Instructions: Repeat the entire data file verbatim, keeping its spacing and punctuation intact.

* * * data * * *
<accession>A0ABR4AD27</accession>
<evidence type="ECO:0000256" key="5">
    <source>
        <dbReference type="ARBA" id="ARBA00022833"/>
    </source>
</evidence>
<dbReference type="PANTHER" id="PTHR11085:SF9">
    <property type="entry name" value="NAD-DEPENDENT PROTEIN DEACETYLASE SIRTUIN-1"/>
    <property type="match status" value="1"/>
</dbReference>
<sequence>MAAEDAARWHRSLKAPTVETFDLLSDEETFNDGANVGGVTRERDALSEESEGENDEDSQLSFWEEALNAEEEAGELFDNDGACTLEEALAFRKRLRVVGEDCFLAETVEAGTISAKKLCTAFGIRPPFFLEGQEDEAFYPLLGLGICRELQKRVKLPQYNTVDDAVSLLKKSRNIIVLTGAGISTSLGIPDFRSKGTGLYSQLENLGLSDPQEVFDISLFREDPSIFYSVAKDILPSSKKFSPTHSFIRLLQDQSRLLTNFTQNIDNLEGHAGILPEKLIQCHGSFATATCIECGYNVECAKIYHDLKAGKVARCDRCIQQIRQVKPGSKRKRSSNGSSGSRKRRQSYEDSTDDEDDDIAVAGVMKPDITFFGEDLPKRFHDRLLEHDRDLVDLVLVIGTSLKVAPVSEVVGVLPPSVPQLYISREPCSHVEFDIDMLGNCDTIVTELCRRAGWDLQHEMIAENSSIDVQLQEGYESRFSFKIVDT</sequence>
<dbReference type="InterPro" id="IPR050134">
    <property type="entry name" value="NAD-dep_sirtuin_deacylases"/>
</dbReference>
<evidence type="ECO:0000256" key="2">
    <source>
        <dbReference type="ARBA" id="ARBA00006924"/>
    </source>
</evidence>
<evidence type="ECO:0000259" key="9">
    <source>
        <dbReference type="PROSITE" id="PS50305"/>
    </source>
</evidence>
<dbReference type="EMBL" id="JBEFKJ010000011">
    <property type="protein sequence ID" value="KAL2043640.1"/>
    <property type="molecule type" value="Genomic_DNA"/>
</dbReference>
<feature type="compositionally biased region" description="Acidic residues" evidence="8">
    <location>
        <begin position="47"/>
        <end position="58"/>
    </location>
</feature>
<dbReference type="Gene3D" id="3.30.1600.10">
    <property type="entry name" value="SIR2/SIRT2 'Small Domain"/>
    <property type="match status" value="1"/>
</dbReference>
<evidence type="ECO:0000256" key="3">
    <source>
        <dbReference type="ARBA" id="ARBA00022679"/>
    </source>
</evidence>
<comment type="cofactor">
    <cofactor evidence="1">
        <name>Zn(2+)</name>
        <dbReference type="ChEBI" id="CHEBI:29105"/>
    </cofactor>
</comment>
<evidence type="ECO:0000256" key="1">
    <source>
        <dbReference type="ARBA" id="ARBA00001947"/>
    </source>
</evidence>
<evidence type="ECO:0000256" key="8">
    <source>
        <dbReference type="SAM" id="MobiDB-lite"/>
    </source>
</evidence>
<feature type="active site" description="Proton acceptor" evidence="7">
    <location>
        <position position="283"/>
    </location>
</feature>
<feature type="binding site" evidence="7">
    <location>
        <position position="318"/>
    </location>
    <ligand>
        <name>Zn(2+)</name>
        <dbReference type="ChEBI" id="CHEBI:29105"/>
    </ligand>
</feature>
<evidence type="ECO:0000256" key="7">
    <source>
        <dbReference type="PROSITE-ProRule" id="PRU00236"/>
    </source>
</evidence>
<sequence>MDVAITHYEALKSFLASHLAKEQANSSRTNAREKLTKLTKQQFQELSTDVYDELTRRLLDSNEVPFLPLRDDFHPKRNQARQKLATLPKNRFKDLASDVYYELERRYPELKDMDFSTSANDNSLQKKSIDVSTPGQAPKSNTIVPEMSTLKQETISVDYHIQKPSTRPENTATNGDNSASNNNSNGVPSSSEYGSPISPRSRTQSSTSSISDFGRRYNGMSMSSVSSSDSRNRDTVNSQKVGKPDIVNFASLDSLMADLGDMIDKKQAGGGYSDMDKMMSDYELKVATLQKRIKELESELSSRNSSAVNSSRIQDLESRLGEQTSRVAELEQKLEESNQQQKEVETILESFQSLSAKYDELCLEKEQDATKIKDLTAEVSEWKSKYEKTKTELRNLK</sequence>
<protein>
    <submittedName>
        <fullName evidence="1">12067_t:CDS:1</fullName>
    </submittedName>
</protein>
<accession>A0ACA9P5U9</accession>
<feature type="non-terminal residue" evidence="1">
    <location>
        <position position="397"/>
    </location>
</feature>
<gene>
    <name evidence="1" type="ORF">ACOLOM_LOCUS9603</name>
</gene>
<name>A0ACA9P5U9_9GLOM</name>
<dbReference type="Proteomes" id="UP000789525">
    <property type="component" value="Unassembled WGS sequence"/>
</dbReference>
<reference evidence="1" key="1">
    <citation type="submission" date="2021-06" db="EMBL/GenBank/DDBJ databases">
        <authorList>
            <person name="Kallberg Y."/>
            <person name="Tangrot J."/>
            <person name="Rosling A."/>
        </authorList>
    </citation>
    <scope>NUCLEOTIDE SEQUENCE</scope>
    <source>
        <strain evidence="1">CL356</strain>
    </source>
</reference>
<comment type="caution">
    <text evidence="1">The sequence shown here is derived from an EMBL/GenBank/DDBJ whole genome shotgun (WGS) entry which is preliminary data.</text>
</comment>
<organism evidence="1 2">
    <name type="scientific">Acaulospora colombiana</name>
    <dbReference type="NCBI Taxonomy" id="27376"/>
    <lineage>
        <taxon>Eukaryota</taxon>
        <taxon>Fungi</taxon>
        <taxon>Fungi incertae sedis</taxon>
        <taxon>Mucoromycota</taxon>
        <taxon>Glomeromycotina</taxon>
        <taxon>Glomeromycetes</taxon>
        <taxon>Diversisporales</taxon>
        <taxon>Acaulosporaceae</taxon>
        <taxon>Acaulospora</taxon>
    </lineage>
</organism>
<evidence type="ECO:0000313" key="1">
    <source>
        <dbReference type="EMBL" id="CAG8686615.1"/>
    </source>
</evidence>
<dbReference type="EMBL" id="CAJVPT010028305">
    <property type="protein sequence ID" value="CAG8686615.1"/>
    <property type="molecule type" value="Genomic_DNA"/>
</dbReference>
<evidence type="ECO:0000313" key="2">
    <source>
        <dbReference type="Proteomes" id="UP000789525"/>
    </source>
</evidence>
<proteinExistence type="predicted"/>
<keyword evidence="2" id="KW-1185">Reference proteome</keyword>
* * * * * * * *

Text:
<accession>A0ABR4AD27</accession>
<evidence type="ECO:0000256" key="5">
    <source>
        <dbReference type="ARBA" id="ARBA00022833"/>
    </source>
</evidence>
<dbReference type="PANTHER" id="PTHR11085:SF9">
    <property type="entry name" value="NAD-DEPENDENT PROTEIN DEACETYLASE SIRTUIN-1"/>
    <property type="match status" value="1"/>
</dbReference>
<sequence>MAAEDAARWHRSLKAPTVETFDLLSDEETFNDGANVGGVTRERDALSEESEGENDEDSQLSFWEEALNAEEEAGELFDNDGACTLEEALAFRKRLRVVGEDCFLAETVEAGTISAKKLCTAFGIRPPFFLEGQEDEAFYPLLGLGICRELQKRVKLPQYNTVDDAVSLLKKSRNIIVLTGAGISTSLGIPDFRSKGTGLYSQLENLGLSDPQEVFDISLFREDPSIFYSVAKDILPSSKKFSPTHSFIRLLQDQSRLLTNFTQNIDNLEGHAGILPEKLIQCHGSFATATCIECGYNVECAKIYHDLKAGKVARCDRCIQQIRQVKPGSKRKRSSNGSSGSRKRRQSYEDSTDDEDDDIAVAGVMKPDITFFGEDLPKRFHDRLLEHDRDLVDLVLVIGTSLKVAPVSEVVGVLPPSVPQLYISREPCSHVEFDIDMLGNCDTIVTELCRRAGWDLQHEMIAENSSIDVQLQEGYESRFSFKIVDT</sequence>
<dbReference type="InterPro" id="IPR050134">
    <property type="entry name" value="NAD-dep_sirtuin_deacylases"/>
</dbReference>
<evidence type="ECO:0000256" key="2">
    <source>
        <dbReference type="ARBA" id="ARBA00006924"/>
    </source>
</evidence>
<evidence type="ECO:0000259" key="9">
    <source>
        <dbReference type="PROSITE" id="PS50305"/>
    </source>
</evidence>
<dbReference type="EMBL" id="JBEFKJ010000011">
    <property type="protein sequence ID" value="KAL2043640.1"/>
    <property type="molecule type" value="Genomic_DNA"/>
</dbReference>
<feature type="compositionally biased region" description="Acidic residues" evidence="8">
    <location>
        <begin position="47"/>
        <end position="58"/>
    </location>
</feature>
<dbReference type="Gene3D" id="3.30.1600.10">
    <property type="entry name" value="SIR2/SIRT2 'Small Domain"/>
    <property type="match status" value="1"/>
</dbReference>
<evidence type="ECO:0000256" key="3">
    <source>
        <dbReference type="ARBA" id="ARBA00022679"/>
    </source>
</evidence>
<comment type="cofactor">
    <cofactor evidence="1">
        <name>Zn(2+)</name>
        <dbReference type="ChEBI" id="CHEBI:29105"/>
    </cofactor>
</comment>
<evidence type="ECO:0000256" key="1">
    <source>
        <dbReference type="ARBA" id="ARBA00001947"/>
    </source>
</evidence>
<evidence type="ECO:0000256" key="8">
    <source>
        <dbReference type="SAM" id="MobiDB-lite"/>
    </source>
</evidence>
<feature type="active site" description="Proton acceptor" evidence="7">
    <location>
        <position position="283"/>
    </location>
</feature>
<feature type="binding site" evidence="7">
    <location>
        <position position="318"/>
    </location>
    <ligand>
        <name>Zn(2+)</name>
        <dbReference type="ChEBI" id="CHEBI:29105"/>
    </ligand>
</feature>
<evidence type="ECO:0000256" key="7">
    <source>
        <dbReference type="PROSITE-ProRule" id="PRU00236"/>
    </source>
</evidence>
<sequence>MDVAITHYEALKSFLASHLAKEQANSSRTNAREKLTKLTKQQFQELSTDVYDELTRRLLDSNEVPFLPLRDDFHPKRNQARQKLATLPKNRFKDLASDVYYELERRYPELKDMDFSTSANDNSLQKKSIDVSTPGQAPKSNTIVPEMSTLKQETISVDYHIQKPSTRPENTATNGDNSASNNNSNGVPSSSEYGSPISPRSRTQSSTSSISDFGRRYNGMSMSSVSSSDSRNRDTVNSQKVGKPDIVNFASLDSLMADLGDMIDKKQAGGGYSDMDKMMSDYELKVATLQKRIKELESELSSRNSSAVNSSRIQDLESRLGEQTSRVAELEQKLEESNQQQKEVETILESFQSLSAKYDELCLEKEQDATKIKDLTAEVSEWKSKYEKTKTELRNLK</sequence>
<protein>
    <submittedName>
        <fullName evidence="1">12067_t:CDS:1</fullName>
    </submittedName>
</protein>
<accession>A0ACA9P5U9</accession>
<feature type="non-terminal residue" evidence="1">
    <location>
        <position position="397"/>
    </location>
</feature>
<gene>
    <name evidence="1" type="ORF">ACOLOM_LOCUS9603</name>
</gene>
<name>A0ACA9P5U9_9GLOM</name>
<dbReference type="Proteomes" id="UP000789525">
    <property type="component" value="Unassembled WGS sequence"/>
</dbReference>
<reference evidence="1" key="1">
    <citation type="submission" date="2021-06" db="EMBL/GenBank/DDBJ databases">
        <authorList>
            <person name="Kallberg Y."/>
            <person name="Tangrot J."/>
            <person name="Rosling A."/>
        </authorList>
    </citation>
    <scope>NUCLEOTIDE SEQUENCE</scope>
    <source>
        <strain evidence="1">CL356</strain>
    </source>
</reference>
<comment type="caution">
    <text evidence="1">The sequence shown here is derived from an EMBL/GenBank/DDBJ whole genome shotgun (WGS) entry which is preliminary data.</text>
</comment>
<organism evidence="1 2">
    <name type="scientific">Acaulospora colombiana</name>
    <dbReference type="NCBI Taxonomy" id="27376"/>
    <lineage>
        <taxon>Eukaryota</taxon>
        <taxon>Fungi</taxon>
        <taxon>Fungi incertae sedis</taxon>
        <taxon>Mucoromycota</taxon>
        <taxon>Glomeromycotina</taxon>
        <taxon>Glomeromycetes</taxon>
        <taxon>Diversisporales</taxon>
        <taxon>Acaulosporaceae</taxon>
        <taxon>Acaulospora</taxon>
    </lineage>
</organism>
<evidence type="ECO:0000313" key="1">
    <source>
        <dbReference type="EMBL" id="CAG8686615.1"/>
    </source>
</evidence>
<dbReference type="EMBL" id="CAJVPT010028305">
    <property type="protein sequence ID" value="CAG8686615.1"/>
    <property type="molecule type" value="Genomic_DNA"/>
</dbReference>
<evidence type="ECO:0000313" key="2">
    <source>
        <dbReference type="Proteomes" id="UP000789525"/>
    </source>
</evidence>
<proteinExistence type="predicted"/>
<keyword evidence="2" id="KW-1185">Reference proteome</keyword>